brit.JPG (34658 bytes)An undercover police officer had watched as Taylor made contact with the boy on the third floor of a Beach Road shopping plaza, of late a known rendezvous point for pedophiles.

Photo: Police caught Londoner Robert Joseph Taylor naked in bed with a 15 year old boy.

The officer followed Taylor back to his hotel room and waited for the boy to arrive, then called for back up. As the back up arrived, the officer then asked one of the hotel boys to knock the door. When Taylor opened the door, officers rushed into the room to find both inside were naked.

The two were brought to the office of the Pattaya Tourist Police.

Taylor confessed that he took the boy to his hotel for sex. He told police that he arrived Thailand on the 18th of July, and he has been here several times already. He also said that this was his first time picking up a boy from Royal Garden Plaza, "I usually pick them up from the boys bars in the evening," said Taylor.

The 15 year old boy stated that Taylor offered him 500 Baht for short time. This was his first time seeing Taylor, but his friend used to be his "boy".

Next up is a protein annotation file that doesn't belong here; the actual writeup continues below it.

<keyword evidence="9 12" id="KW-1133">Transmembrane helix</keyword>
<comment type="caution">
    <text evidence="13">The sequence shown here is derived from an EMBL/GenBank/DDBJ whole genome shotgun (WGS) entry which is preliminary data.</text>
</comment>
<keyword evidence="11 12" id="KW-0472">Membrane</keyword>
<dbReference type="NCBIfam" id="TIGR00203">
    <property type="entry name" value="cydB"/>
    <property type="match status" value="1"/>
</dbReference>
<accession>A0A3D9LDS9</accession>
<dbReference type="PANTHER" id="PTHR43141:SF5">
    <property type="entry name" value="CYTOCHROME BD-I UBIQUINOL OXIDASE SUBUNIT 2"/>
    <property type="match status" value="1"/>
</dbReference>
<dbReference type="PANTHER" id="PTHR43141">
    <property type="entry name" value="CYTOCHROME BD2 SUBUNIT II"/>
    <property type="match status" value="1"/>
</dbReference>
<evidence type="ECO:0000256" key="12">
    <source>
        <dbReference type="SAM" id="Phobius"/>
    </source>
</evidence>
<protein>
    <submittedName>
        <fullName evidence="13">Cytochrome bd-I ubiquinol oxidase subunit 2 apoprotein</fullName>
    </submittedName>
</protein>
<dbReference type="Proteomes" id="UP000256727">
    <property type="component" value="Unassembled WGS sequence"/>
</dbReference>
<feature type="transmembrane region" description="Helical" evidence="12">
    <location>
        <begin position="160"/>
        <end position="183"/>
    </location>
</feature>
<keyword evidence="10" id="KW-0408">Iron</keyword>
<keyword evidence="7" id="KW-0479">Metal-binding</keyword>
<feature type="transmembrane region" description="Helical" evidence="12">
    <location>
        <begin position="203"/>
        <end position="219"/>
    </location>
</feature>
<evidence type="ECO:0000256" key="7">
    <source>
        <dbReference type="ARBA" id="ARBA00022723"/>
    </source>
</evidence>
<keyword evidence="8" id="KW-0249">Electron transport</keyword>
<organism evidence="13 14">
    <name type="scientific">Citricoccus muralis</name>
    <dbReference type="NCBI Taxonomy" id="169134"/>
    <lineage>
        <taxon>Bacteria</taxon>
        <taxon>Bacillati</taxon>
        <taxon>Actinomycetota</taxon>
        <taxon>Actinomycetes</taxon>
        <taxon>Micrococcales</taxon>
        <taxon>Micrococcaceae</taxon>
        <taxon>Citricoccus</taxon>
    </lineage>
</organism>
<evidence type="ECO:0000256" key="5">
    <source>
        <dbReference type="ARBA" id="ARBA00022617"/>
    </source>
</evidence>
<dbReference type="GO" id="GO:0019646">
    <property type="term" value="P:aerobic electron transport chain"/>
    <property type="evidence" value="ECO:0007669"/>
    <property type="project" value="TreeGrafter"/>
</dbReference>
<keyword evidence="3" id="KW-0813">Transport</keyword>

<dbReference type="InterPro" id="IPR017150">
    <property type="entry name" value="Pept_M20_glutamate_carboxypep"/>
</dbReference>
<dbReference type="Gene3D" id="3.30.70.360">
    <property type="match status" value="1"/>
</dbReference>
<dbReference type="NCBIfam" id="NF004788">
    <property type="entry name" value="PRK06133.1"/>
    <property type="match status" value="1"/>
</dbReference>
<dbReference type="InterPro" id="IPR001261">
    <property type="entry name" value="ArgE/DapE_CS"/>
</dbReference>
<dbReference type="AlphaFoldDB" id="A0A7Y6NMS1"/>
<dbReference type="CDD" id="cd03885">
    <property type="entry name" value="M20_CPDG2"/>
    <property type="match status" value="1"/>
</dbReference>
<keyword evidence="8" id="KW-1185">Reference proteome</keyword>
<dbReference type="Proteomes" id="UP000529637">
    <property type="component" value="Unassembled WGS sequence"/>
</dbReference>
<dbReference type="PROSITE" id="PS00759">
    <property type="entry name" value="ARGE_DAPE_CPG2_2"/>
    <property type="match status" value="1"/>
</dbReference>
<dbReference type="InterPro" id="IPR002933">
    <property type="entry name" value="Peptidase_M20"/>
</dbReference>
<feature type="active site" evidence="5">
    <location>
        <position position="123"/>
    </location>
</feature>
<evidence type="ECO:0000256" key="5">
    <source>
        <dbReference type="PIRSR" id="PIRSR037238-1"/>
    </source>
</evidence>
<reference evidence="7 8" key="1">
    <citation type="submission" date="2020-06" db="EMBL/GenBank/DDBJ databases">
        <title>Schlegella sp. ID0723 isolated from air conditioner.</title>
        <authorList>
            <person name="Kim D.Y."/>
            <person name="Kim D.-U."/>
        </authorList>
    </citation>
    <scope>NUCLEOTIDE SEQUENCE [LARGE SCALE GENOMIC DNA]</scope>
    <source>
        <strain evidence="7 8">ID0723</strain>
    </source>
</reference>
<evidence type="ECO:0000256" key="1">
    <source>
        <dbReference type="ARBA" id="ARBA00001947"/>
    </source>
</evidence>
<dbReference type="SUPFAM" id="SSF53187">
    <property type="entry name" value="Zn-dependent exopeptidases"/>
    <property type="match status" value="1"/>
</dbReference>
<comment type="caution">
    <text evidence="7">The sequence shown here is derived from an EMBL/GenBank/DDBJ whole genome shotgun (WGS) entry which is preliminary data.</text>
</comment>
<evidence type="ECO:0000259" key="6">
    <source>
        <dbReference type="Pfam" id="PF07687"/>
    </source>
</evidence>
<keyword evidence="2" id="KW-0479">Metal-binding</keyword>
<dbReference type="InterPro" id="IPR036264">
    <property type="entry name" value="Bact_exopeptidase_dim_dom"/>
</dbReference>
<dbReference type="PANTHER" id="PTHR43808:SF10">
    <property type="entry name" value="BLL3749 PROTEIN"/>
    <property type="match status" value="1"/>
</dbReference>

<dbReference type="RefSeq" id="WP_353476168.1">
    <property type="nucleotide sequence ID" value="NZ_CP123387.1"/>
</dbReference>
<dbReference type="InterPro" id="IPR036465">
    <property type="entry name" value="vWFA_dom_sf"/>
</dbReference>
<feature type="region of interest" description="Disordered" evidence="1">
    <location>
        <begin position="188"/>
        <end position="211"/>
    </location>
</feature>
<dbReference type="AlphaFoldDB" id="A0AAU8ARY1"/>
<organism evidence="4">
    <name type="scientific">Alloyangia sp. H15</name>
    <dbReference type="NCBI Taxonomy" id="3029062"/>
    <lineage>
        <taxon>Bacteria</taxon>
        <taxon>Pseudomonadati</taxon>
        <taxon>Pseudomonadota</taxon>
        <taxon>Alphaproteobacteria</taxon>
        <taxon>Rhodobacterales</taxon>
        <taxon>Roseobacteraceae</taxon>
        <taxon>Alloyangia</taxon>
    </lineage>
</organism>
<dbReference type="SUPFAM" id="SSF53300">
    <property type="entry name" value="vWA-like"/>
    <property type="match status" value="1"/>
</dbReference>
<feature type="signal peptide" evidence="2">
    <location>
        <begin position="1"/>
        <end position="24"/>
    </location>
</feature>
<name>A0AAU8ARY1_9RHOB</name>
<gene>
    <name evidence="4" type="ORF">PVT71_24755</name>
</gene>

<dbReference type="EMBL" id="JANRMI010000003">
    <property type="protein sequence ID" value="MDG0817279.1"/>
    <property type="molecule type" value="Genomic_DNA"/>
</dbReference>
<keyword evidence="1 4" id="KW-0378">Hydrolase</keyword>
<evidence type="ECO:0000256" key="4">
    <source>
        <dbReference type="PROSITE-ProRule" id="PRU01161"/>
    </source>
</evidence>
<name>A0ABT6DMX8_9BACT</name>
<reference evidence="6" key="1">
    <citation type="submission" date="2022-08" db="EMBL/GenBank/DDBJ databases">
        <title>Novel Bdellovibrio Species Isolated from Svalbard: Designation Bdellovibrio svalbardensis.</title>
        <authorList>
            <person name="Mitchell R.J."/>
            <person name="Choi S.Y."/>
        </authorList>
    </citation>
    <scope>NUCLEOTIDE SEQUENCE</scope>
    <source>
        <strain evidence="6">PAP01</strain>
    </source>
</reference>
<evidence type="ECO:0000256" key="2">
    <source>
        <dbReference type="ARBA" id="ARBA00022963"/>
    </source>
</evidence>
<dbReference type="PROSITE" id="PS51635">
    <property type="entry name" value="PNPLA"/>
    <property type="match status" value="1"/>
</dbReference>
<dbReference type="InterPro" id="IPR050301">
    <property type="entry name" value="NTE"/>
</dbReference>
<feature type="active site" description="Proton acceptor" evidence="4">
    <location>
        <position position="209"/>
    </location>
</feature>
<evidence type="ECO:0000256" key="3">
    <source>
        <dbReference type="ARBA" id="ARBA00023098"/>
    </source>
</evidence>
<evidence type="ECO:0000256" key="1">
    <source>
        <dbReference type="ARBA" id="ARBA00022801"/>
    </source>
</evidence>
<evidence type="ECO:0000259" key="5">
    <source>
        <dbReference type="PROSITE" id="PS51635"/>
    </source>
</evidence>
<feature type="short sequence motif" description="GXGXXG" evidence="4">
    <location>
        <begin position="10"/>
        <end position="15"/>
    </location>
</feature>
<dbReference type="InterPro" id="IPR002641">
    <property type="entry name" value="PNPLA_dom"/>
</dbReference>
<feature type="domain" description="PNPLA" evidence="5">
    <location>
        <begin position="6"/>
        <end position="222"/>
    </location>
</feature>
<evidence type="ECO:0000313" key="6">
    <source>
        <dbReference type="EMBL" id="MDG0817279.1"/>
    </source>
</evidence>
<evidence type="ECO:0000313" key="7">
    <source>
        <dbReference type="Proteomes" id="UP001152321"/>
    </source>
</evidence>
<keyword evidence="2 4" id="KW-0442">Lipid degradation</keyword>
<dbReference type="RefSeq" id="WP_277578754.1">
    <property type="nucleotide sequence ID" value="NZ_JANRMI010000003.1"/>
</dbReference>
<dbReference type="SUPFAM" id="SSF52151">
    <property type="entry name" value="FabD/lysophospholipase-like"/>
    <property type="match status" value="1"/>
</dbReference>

Taylor has been charged with attracting a boy over 15 but less than 18 with money for sex abuse, and will be sent to the Pattaya Local Police for further investigation and interrogation before trial.

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Guiding students away from drugs

Rehabilitation emphasized instead of arrests

Methamphetamine is the most dangerous of addictive drugs. Statistics show that it is the most widely used drug in Thailand today. The use of this drug is not only among the general public but has spread to the Pattaya Schools. Urine testing on a random group of students from the schools revealed that over 50% of the group had traces of methamphetamine in their urine.

The use of methamphetamine has become a common occurrence in society and the use of this dangerous drug shows signs of constant increase in the Pattaya schools.

The government has instituted several campaigns to fight the use of drugs. The Drug Control Board and the Bureau of Public Education has police surveillance in 22 schools in Bangkok and plans to station more teams in schools throughout the country.